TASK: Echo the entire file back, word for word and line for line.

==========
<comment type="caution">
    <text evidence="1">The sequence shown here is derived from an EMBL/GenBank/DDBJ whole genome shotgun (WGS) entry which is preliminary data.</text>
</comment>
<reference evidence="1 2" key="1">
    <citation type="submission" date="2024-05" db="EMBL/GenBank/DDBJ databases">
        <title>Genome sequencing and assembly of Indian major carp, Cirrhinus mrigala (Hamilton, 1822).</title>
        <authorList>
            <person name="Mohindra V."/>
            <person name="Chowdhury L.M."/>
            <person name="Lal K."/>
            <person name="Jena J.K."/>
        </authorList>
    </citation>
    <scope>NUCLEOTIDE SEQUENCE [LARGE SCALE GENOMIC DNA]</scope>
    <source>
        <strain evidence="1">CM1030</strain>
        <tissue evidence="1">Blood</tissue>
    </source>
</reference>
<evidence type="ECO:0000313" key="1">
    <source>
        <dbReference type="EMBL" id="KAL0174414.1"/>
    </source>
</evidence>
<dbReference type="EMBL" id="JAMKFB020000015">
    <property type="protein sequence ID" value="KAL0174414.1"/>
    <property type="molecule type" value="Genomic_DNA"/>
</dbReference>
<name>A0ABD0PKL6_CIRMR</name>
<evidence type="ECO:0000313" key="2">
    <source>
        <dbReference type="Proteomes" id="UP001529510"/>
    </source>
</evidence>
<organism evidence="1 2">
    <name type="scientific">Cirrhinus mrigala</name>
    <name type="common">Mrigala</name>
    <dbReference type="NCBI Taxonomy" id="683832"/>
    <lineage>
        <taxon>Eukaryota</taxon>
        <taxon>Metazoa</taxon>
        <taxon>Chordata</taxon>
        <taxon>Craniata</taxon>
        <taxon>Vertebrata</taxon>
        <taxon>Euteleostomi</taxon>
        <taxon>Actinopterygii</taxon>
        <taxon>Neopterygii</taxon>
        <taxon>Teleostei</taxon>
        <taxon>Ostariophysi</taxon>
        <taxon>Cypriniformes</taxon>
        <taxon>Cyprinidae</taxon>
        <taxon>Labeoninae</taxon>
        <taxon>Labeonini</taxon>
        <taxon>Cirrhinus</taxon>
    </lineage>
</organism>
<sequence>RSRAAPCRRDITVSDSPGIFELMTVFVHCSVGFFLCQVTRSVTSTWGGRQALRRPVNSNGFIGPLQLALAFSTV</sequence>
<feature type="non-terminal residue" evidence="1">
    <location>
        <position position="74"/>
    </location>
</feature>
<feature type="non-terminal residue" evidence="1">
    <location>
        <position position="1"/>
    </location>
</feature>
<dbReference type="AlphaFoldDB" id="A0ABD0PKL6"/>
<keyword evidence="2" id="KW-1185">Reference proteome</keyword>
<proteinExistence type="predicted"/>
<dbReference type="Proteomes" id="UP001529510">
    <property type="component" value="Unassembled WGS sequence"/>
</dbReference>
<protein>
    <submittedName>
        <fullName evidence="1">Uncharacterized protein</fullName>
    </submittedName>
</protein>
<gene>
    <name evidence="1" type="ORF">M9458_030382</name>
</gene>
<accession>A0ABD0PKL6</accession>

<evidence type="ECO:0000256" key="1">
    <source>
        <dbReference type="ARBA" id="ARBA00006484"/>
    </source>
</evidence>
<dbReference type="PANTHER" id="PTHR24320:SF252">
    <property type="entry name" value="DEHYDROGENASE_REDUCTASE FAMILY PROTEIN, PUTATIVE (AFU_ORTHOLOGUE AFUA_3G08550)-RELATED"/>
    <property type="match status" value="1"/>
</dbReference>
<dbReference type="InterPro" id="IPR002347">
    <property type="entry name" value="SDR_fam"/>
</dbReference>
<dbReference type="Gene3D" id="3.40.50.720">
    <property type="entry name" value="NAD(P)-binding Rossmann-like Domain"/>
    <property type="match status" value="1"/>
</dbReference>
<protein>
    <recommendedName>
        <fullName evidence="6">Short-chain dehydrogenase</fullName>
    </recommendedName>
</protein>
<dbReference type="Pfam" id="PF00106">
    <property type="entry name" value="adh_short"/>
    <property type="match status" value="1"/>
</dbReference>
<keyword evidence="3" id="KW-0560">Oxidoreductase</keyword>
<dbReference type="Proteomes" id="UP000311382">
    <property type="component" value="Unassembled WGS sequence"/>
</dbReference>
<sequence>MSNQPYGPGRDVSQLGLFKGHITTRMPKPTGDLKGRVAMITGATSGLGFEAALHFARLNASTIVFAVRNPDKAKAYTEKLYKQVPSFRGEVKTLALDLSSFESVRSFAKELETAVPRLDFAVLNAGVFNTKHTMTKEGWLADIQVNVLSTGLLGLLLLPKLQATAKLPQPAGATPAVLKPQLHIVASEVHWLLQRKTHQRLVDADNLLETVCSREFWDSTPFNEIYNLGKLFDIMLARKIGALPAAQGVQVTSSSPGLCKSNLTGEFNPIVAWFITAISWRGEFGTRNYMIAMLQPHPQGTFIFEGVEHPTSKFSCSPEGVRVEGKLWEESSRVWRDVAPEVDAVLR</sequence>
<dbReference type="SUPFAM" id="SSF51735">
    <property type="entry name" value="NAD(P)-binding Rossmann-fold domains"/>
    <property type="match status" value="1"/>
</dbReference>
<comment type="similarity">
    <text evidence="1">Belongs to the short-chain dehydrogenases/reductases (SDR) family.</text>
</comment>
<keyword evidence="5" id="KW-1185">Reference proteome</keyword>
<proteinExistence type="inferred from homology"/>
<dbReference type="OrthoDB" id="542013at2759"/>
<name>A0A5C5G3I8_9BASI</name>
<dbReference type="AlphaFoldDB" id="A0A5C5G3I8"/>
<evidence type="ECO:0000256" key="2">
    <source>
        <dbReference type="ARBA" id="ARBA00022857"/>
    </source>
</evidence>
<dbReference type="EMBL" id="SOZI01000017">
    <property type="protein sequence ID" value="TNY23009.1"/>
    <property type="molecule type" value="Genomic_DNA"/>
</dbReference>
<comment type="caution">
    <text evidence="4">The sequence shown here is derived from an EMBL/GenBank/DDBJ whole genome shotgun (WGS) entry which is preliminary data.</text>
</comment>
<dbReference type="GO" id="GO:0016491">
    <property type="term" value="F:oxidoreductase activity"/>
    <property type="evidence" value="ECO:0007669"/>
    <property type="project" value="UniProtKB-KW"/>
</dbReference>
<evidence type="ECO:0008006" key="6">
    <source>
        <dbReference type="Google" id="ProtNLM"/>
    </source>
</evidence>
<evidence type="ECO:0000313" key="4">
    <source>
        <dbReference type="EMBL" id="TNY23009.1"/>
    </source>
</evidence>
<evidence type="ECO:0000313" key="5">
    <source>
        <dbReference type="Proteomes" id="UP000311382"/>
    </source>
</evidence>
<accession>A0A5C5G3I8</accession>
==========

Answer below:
<comment type="caution">
    <text evidence="1">The sequence shown here is derived from an EMBL/GenBank/DDBJ whole genome shotgun (WGS) entry which is preliminary data.</text>
</comment>
<reference evidence="1 2" key="1">
    <citation type="submission" date="2024-05" db="EMBL/GenBank/DDBJ databases">
        <title>Genome sequencing and assembly of Indian major carp, Cirrhinus mrigala (Hamilton, 1822).</title>
        <authorList>
            <person name="Mohindra V."/>
            <person name="Chowdhury L.M."/>
            <person name="Lal K."/>
            <person name="Jena J.K."/>
        </authorList>
    </citation>
    <scope>NUCLEOTIDE SEQUENCE [LARGE SCALE GENOMIC DNA]</scope>
    <source>
        <strain evidence="1">CM1030</strain>
        <tissue evidence="1">Blood</tissue>
    </source>
</reference>
<evidence type="ECO:0000313" key="1">
    <source>
        <dbReference type="EMBL" id="KAL0174414.1"/>
    </source>
</evidence>
<dbReference type="EMBL" id="JAMKFB020000015">
    <property type="protein sequence ID" value="KAL0174414.1"/>
    <property type="molecule type" value="Genomic_DNA"/>
</dbReference>
<name>A0ABD0PKL6_CIRMR</name>
<evidence type="ECO:0000313" key="2">
    <source>
        <dbReference type="Proteomes" id="UP001529510"/>
    </source>
</evidence>
<organism evidence="1 2">
    <name type="scientific">Cirrhinus mrigala</name>
    <name type="common">Mrigala</name>
    <dbReference type="NCBI Taxonomy" id="683832"/>
    <lineage>
        <taxon>Eukaryota</taxon>
        <taxon>Metazoa</taxon>
        <taxon>Chordata</taxon>
        <taxon>Craniata</taxon>
        <taxon>Vertebrata</taxon>
        <taxon>Euteleostomi</taxon>
        <taxon>Actinopterygii</taxon>
        <taxon>Neopterygii</taxon>
        <taxon>Teleostei</taxon>
        <taxon>Ostariophysi</taxon>
        <taxon>Cypriniformes</taxon>
        <taxon>Cyprinidae</taxon>
        <taxon>Labeoninae</taxon>
        <taxon>Labeonini</taxon>
        <taxon>Cirrhinus</taxon>
    </lineage>
</organism>
<sequence>RSRAAPCRRDITVSDSPGIFELMTVFVHCSVGFFLCQVTRSVTSTWGGRQALRRPVNSNGFIGPLQLALAFSTV</sequence>
<feature type="non-terminal residue" evidence="1">
    <location>
        <position position="74"/>
    </location>
</feature>
<feature type="non-terminal residue" evidence="1">
    <location>
        <position position="1"/>
    </location>
</feature>
<dbReference type="AlphaFoldDB" id="A0ABD0PKL6"/>
<keyword evidence="2" id="KW-1185">Reference proteome</keyword>
<proteinExistence type="predicted"/>
<dbReference type="Proteomes" id="UP001529510">
    <property type="component" value="Unassembled WGS sequence"/>
</dbReference>
<protein>
    <submittedName>
        <fullName evidence="1">Uncharacterized protein</fullName>
    </submittedName>
</protein>
<gene>
    <name evidence="1" type="ORF">M9458_030382</name>
</gene>
<accession>A0ABD0PKL6</accession>

<evidence type="ECO:0000256" key="1">
    <source>
        <dbReference type="ARBA" id="ARBA00006484"/>
    </source>
</evidence>
<dbReference type="PANTHER" id="PTHR24320:SF252">
    <property type="entry name" value="DEHYDROGENASE_REDUCTASE FAMILY PROTEIN, PUTATIVE (AFU_ORTHOLOGUE AFUA_3G08550)-RELATED"/>
    <property type="match status" value="1"/>
</dbReference>
<dbReference type="InterPro" id="IPR002347">
    <property type="entry name" value="SDR_fam"/>
</dbReference>
<dbReference type="Gene3D" id="3.40.50.720">
    <property type="entry name" value="NAD(P)-binding Rossmann-like Domain"/>
    <property type="match status" value="1"/>
</dbReference>
<protein>
    <recommendedName>
        <fullName evidence="6">Short-chain dehydrogenase</fullName>
    </recommendedName>
</protein>
<dbReference type="Pfam" id="PF00106">
    <property type="entry name" value="adh_short"/>
    <property type="match status" value="1"/>
</dbReference>
<keyword evidence="3" id="KW-0560">Oxidoreductase</keyword>
<dbReference type="Proteomes" id="UP000311382">
    <property type="component" value="Unassembled WGS sequence"/>
</dbReference>
<sequence>MSNQPYGPGRDVSQLGLFKGHITTRMPKPTGDLKGRVAMITGATSGLGFEAALHFARLNASTIVFAVRNPDKAKAYTEKLYKQVPSFRGEVKTLALDLSSFESVRSFAKELETAVPRLDFAVLNAGVFNTKHTMTKEGWLADIQVNVLSTGLLGLLLLPKLQATAKLPQPAGATPAVLKPQLHIVASEVHWLLQRKTHQRLVDADNLLETVCSREFWDSTPFNEIYNLGKLFDIMLARKIGALPAAQGVQVTSSSPGLCKSNLTGEFNPIVAWFITAISWRGEFGTRNYMIAMLQPHPQGTFIFEGVEHPTSKFSCSPEGVRVEGKLWEESSRVWRDVAPEVDAVLR</sequence>
<dbReference type="SUPFAM" id="SSF51735">
    <property type="entry name" value="NAD(P)-binding Rossmann-fold domains"/>
    <property type="match status" value="1"/>
</dbReference>
<comment type="similarity">
    <text evidence="1">Belongs to the short-chain dehydrogenases/reductases (SDR) family.</text>
</comment>
<keyword evidence="5" id="KW-1185">Reference proteome</keyword>
<proteinExistence type="inferred from homology"/>
<dbReference type="OrthoDB" id="542013at2759"/>
<name>A0A5C5G3I8_9BASI</name>
<dbReference type="AlphaFoldDB" id="A0A5C5G3I8"/>
<evidence type="ECO:0000256" key="2">
    <source>
        <dbReference type="ARBA" id="ARBA00022857"/>
    </source>
</evidence>
<dbReference type="EMBL" id="SOZI01000017">
    <property type="protein sequence ID" value="TNY23009.1"/>
    <property type="molecule type" value="Genomic_DNA"/>
</dbReference>
<comment type="caution">
    <text evidence="4">The sequence shown here is derived from an EMBL/GenBank/DDBJ whole genome shotgun (WGS) entry which is preliminary data.</text>
</comment>
<dbReference type="GO" id="GO:0016491">
    <property type="term" value="F:oxidoreductase activity"/>
    <property type="evidence" value="ECO:0007669"/>
    <property type="project" value="UniProtKB-KW"/>
</dbReference>
<evidence type="ECO:0008006" key="6">
    <source>
        <dbReference type="Google" id="ProtNLM"/>
    </source>
</evidence>
<evidence type="ECO:0000313" key="4">
    <source>
        <dbReference type="EMBL" id="TNY23009.1"/>
    </source>
</evidence>
<evidence type="ECO:0000313" key="5">
    <source>
        <dbReference type="Proteomes" id="UP000311382"/>
    </source>
</evidence>
<accession>A0A5C5G3I8</accession>